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Sometimes I feel like one of those kids who always gets left behind on school trips. They pop into a toilet for a quick piddle, only to find the bus has left without them when they pop out. Nobody notices they’re not on the bus until roll call back at school.
Just in case anyone’s interested, I have’t posted anything since last January. I was in England for over a month. The first time in more than ten years. Seemed like a lot longer. Not since I’d last been, but the amount of time I spent there. Even then I’m not convinced Angelica knew I was gone. On my return she reacted as though I’d nipped down the road for a packet of fags. I haven’t smoked in years. Hello there, it’s me, I’m back. Remember, I’m the one that rants to myself all the time.
One thing I noticed while I was there is just how far the old country has drifted from Europe. Even though it’s a short hop across the Channel, you can hardly see what we used to call ‘the continent’ from the prom at Broadstairs. Even on clear days. Even standing on tippytoes. There’s just a mist where I suppose it must be. I get the impression the anchor has been hoisted and France may have already slipped below the horizon. A warning to all those aboard the sceptred isles: there are some very stormy seas in the Atlantic between the British Isles and America. Bon voyage!
Before jumping ship, I grabbed the chance to observe how a great number of English people go about their daily lives these days. What an eye-opener that was. Maybe it’s just me, but it was rather like watching an ageing retired couple with nothing left to do but spy on their neighbours. I got the sneaking feeling that, despite appearing over-polite to the point of obsequiousness while out and about the aisles of Marks & Sparks food emporiums, things might be different back behind closed doors. There was the nagging suspicion that after a long session of poking their noses into other people’s business from behind net curtains, more than a good few little Englanders whittle away their lives fretting and grumbling about untoward goings-on up and down their streets. I suppose I would think that owing to all the foreign blood swashing about my veins. When all’s said and done, I was born with one foot in Europe, as my mother was Norwegian. And what with having lived abroad since the late 20th century, I must now qualify as a complete turncoat. Anyway, without any coat at all I returned to Spain having felt more foreign in the country of my birth than I do in my adopted nation.
Things really hit home in both a figurative and literal way when a welcoming guide at Canterbury cathedral asked my nephew and I where we were from in that “bain’t be from round these parts” manner even the most kindly Christians can exude. Admittedly, my nephew has that attractive Mediterranean aspect many women swoon over, and I sport the sort of tan you get from from years spent in more temperate climes. Nevertheless, though tainted by Scandinavian blood on my mother’s side, we were both born and brought up in England, and are as English as pork pies and pickled onions. My father – my nephew’s grandfather – served in the RAF during WWII, and my grandfather – his great grandfather – was captain of the SS Den of Crombie, which was torpedoed by a U-boat in WWI in the Mediterranean, while transporting much needed supplies for the war effort. Being the sensible sort of captain that refuses to go down with his ship, he abandoned it along with the rest of the crew. Arriving back in England for Christmas 1915, after many months at sea, he set about performing his husbandly duties with gusto. If it weren’t for that sequence of events, I wouldn’t have been here writing this. My father was born nine months later. In an odd sort of way, I suppose I ought to thank Kaiser Bill for that. And the rest of you can curse grandad for not going down with his ship like all good captains are supposed to.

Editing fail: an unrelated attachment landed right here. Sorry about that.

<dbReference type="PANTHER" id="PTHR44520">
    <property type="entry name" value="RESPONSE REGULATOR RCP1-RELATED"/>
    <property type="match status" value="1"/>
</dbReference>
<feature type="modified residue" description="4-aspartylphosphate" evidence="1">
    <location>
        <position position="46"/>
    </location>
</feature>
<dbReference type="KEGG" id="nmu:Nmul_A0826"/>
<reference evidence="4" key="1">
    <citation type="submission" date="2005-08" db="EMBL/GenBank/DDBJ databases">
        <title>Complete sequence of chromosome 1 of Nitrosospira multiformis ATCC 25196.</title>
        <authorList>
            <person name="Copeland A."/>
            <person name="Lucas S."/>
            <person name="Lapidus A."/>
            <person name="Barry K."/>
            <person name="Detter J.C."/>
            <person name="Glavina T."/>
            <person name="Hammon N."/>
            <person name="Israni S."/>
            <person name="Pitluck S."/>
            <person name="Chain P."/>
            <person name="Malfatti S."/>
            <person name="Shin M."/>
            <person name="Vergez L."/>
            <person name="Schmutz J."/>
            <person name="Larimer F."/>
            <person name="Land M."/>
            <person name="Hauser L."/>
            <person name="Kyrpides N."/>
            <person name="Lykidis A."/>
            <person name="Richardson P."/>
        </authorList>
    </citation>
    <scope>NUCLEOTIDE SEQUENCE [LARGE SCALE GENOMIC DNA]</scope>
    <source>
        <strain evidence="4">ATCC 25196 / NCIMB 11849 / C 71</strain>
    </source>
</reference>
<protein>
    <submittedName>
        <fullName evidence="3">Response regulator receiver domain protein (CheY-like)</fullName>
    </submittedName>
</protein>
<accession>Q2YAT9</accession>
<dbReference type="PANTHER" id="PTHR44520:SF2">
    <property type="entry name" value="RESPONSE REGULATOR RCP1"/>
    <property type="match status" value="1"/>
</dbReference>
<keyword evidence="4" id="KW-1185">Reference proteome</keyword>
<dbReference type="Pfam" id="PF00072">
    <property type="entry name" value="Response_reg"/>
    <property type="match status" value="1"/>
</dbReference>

So what was I ranting on about? Ah, yes. On hearing I lived in Andalucia the guide set about digging an even deeper hole for himself by claiming he was a regular visitor to the north of Spain, as if to claim some sort of kinship with us. I assumed my keep digging face and he kept digging. “It rains more there,” he tried. In that same moment he realised he sounded as though he was attempting to claim it was more like England than Andalucia, which was the last thing he wanted. I was beginning to enjoy watching him squirm immensely, but my nephew was offended. Justifiably so. Only a couple of months before a frothing nationalist had chased him down a street in Margate shouting for him to go back where he came from. He, his wife, and their two toddlers, are too happy living at their house in Broadstairs to return to their flat in Hackney.